I’ve learned a lot in studying by myself and in studying with teachers on the internet. I can’t say that I’ve had a bad experience. I’ve been pretty thoroughly educated in Zen Buddhist history and theory. I actually learned a whole lot in studying with one of my teachers, Shi Da Dao on the internet. He gave me the Buddhist name that I use and gave me permission to teach in his lineage, the Empty Cloud Lineage of Xu Yun. He did this even though we never met in real life. I have trouble taking that seriously. Something about it definitely doesn’t feel real.

I have to acknowledge that education and practice aren’t the same thing. There are Buddhist colleges that train ministers, plenty of them. But that’s not the way we become Buddhist clergy (whatever that means). All training is on the job. I think we do a disservice to the Dharma if we make it about training to be a minister. It should be about awakening.

I’ve taken Bodhisattva Vows and done all sorts of other things.

I’ve written about Bodhisattva Vows before and Dharma Transmission as well. I gave certificates. I am a ‘certified Dharma teacher’. I’m a teacher in the Tibetan tradition as well. I was given the title ‘Gegan’ (teacher) by Urgyen Palden Gocha.

But, and this is important, Buddhism isn’t really something you learn. It’s something you do. My hero Ikkyu tore up his certifications when he got them because he didn’t take them seriously.

I think Vows are something you take for yourself and not for some other person or organization. I believe those have meaning no matter what.

Three things have traditionally been fundamental to Buddhist practice. One is practicing by yourself at home. The second is practicing with a community once in a while. The third is following an example, spending time with a teacher who has more experience than you.

I’m no one’s master. That is clear. I’m just a wandering cloud. A student on the path, just like all of the other Buddhists. Although I’m like the kind of student who’s studying all the time.

I won’t be your master.

But I’d love to be your spiritual friend.

Posted in tattooed buddha

The Purpose of Buddhist Strings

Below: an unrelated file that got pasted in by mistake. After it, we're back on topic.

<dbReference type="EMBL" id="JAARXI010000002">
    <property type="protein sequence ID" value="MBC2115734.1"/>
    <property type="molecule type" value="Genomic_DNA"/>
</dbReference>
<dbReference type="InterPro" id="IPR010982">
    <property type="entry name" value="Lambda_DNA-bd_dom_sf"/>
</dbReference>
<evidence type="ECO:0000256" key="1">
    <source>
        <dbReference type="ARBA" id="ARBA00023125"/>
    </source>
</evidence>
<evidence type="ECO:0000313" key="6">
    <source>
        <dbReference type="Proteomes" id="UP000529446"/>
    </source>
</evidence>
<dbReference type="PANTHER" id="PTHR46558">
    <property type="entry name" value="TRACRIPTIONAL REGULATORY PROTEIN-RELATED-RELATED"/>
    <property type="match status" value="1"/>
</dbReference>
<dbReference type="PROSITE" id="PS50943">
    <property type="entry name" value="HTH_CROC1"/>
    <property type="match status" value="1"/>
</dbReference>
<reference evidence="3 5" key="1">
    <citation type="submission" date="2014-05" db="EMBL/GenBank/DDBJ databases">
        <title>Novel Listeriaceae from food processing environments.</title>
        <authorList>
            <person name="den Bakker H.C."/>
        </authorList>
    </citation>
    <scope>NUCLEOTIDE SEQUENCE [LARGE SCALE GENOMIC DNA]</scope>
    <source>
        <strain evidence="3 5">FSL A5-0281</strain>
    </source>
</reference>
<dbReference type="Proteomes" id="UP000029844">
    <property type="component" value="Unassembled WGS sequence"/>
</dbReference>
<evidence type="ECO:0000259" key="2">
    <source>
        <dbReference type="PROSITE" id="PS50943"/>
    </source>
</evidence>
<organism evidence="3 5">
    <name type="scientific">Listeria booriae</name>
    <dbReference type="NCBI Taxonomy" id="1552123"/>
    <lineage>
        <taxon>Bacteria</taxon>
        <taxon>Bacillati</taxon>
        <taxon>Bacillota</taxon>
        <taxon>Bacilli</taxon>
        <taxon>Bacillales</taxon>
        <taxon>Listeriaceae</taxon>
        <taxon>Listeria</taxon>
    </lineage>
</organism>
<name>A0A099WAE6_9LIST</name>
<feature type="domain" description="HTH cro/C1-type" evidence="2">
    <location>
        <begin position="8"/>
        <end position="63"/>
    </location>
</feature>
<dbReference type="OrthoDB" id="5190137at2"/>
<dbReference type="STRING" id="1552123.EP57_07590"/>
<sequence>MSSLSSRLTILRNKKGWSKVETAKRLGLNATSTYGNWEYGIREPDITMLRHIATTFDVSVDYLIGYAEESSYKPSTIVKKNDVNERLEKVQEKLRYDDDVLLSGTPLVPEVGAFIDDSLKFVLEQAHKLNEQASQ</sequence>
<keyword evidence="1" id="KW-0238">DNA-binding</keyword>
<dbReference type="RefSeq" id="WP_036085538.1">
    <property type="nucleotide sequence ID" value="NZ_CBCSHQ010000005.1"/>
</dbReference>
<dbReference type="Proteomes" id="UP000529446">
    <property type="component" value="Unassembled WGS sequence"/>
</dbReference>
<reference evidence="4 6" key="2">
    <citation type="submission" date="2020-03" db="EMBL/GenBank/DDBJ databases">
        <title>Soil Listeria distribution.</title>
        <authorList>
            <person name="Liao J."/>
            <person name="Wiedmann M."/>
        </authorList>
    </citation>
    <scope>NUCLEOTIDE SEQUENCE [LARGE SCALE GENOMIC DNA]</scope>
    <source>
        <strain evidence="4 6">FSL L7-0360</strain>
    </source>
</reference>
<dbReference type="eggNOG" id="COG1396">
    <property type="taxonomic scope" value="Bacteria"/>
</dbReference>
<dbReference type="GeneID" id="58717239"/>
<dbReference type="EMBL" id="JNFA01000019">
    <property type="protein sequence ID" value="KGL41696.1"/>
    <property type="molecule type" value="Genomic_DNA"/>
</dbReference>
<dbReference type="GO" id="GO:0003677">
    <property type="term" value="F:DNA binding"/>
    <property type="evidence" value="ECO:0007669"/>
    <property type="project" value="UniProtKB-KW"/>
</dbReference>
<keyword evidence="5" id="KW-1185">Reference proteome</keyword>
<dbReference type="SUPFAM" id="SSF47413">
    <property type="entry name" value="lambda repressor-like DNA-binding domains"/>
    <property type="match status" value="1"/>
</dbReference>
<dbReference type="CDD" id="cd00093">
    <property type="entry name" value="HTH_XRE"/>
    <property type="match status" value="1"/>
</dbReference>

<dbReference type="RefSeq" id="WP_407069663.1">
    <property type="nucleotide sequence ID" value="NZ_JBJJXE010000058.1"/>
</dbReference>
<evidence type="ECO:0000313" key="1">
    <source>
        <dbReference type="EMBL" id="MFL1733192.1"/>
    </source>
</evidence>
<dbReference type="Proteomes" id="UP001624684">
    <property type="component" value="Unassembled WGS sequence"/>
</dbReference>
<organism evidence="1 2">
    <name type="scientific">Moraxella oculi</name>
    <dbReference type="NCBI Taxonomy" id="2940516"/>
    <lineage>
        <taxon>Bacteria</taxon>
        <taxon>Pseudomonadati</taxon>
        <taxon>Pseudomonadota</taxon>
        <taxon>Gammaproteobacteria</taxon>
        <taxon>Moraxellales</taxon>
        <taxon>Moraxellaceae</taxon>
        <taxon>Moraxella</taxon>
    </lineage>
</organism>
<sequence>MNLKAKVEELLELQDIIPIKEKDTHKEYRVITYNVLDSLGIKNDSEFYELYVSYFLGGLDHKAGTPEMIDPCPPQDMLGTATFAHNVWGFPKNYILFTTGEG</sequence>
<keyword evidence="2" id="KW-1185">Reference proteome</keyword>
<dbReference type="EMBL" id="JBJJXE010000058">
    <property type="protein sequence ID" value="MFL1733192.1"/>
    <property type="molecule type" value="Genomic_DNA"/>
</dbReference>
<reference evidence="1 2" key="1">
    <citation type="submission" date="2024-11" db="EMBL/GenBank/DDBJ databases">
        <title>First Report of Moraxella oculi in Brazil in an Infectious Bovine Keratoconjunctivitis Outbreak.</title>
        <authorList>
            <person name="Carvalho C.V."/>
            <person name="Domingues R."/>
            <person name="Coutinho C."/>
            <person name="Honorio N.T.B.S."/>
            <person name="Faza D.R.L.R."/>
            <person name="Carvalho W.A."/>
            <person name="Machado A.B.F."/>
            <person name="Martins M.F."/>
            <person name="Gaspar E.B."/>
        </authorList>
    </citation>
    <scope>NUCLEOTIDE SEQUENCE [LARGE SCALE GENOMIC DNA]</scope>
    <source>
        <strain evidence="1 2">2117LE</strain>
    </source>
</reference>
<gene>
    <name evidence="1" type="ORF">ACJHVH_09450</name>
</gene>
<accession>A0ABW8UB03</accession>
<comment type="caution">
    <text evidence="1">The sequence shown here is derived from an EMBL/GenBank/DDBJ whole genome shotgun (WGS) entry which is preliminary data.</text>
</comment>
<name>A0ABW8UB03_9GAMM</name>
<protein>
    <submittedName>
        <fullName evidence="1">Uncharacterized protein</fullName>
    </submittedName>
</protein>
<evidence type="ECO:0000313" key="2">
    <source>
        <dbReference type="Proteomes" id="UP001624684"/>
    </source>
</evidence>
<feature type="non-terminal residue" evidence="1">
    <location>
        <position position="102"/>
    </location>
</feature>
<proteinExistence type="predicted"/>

author's own photo

I have three strings around my wrist.

There are two red ones and a yellow one. One of the red ones is looking a little worn. I’ve had it for a while. It’s something people notice sometimes.

Everyone knows I prefer the Zen tradition and strings aren’t part of that, but I have spent a great deal of time practicing in the Vajrayana tradition and it has meant a lot to me too. Each one has a different meaning.

The first red one was given to me by Lama Chuck Stanford when he gave me Refuge Vows and I officially became Buddhist. The second red one was given to me by Lama Chuck when I took Bodhisattva Vows, deepening my Buddhist commitment.

The yellow one was give to me by Lama Lena Feral, and it was blessed by her teacher Wangdor Rinpoche—a famous Vajrayana Buddhist teacher from Tibet who held several lineages.

But, what do these strings mean?

They are sometimes called blessing cords and sometimes called protection cords. They are used in several lineages of Tibetan Vajrayana Buddhism.

These cords are blessed and given by Lamas on important occasions, for example when one takes vows. Taking vows is a part of most branches of Buddhism, but taking vows doesn’t always involve receiving a string. One can also be given a string when one does an important retreat or receives teachings from a well known teacher, especially secret teachings. I was given my yellow string because I received teachings from Lama Lena.

In ancient times, people would just wear their cords until they fell apart. In the modern world they last much longer because we have synthetic material.

Legend has it that these cords can bring good luck or offer some kind of protection.

In the traditional practice the Lama ties a knot in the cord, blows a mantra into it, and makes a blessing. They say this allows you to take your teacher with you, even after they are long gone. Many religious traditions have this kind of process, where a teacher imbues an object with spiritual energy and blessings.

Now, I’ll be honest and tell you, I don’t believe these strings provide any sort of protection or good luck. I’m skeptical of such things. But I do think they serve a purpose.

They can be a reminder.

I have a string that reminds me that I took Refuge Vows. It reminds me that I am a Buddhist and I should live mindfully.

I have a string that reminds me that I took Bodhisattva Vows—that my purpose is to spread compassion and wisdom, to save as many beings and bring as many to Enlightenment as I can.

And I have a string that reminds me that I have received additional teachings. This one reminds me that there is always more to learn and there are always more steps to take.

I have three strings and I have seen people with more.

I think reminders have some value.


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(a version of this article originally appeared on The Tattooed Buddha)